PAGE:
By the end of this month, we will lay regulations to make use of the powers that Parliament agreed, and release will begin at that point. In advance of regulations being laid, I can advise members of some of the detail of the arrangements.
Only those prisoners who are serving sentences of 18 months or less and who are in the last three months of their time in custody will be placed under consideration for possible release. They are short-term prisoners who are already due to be released over the next three months as their time in custody ends, and they would typically be released without any further requirement for supervision in the community. The release process is scheduled to begin at the end of this month and to run for four weeks.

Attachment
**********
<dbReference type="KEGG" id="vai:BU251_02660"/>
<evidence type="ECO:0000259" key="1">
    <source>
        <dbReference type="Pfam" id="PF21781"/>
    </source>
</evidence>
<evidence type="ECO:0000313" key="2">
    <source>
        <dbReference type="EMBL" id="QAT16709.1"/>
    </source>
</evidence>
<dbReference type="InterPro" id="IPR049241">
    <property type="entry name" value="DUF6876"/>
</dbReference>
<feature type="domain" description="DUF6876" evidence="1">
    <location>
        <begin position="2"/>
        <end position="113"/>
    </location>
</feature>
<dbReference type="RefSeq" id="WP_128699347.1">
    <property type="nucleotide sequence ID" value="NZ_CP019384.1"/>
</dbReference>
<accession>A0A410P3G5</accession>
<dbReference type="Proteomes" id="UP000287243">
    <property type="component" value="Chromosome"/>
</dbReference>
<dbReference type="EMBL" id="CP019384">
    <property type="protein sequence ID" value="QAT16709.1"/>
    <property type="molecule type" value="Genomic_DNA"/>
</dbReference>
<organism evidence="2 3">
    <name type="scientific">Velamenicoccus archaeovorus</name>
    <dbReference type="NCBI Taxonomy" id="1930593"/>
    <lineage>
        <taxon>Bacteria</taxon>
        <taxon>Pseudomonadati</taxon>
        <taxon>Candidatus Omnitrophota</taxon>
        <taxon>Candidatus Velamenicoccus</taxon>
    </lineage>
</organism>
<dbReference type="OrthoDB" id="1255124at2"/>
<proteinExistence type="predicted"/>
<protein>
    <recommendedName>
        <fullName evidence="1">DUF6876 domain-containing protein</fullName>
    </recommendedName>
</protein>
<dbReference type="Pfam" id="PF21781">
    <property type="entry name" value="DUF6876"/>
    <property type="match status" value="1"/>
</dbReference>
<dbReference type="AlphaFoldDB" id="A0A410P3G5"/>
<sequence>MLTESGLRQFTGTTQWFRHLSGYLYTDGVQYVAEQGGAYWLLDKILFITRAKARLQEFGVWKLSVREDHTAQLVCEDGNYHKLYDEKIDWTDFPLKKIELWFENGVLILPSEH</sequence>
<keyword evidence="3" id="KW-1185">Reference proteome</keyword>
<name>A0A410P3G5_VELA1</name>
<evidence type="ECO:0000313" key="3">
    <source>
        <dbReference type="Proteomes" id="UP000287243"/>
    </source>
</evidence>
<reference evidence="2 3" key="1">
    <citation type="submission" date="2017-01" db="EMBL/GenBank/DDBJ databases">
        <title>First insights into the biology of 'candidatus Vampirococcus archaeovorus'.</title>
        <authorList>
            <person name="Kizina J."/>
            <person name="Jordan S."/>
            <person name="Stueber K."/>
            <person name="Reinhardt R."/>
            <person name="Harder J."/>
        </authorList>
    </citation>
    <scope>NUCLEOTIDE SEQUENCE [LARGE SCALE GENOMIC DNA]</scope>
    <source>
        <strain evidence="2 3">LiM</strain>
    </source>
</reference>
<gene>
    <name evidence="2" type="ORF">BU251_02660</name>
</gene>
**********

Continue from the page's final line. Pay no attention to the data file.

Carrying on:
The act already rules out any early release for certain types of prisoner, such as those who have been sentenced for sexual or terrorism offences and those who have been sentenced to supervision orders after their release. The regulations for the process will rule out the release of further categories of prisoner, including those who are serving sentences for domestic abuse offences, those with non-harassment orders and those who have been convicted of certain Covid-19-related offences.
Under the act, prison governors will have the power to veto any individual’s early release where there is evidence that they would present an immediate risk to an identified individual. The individual at risk may be a specific person or a person who belongs to a specific group.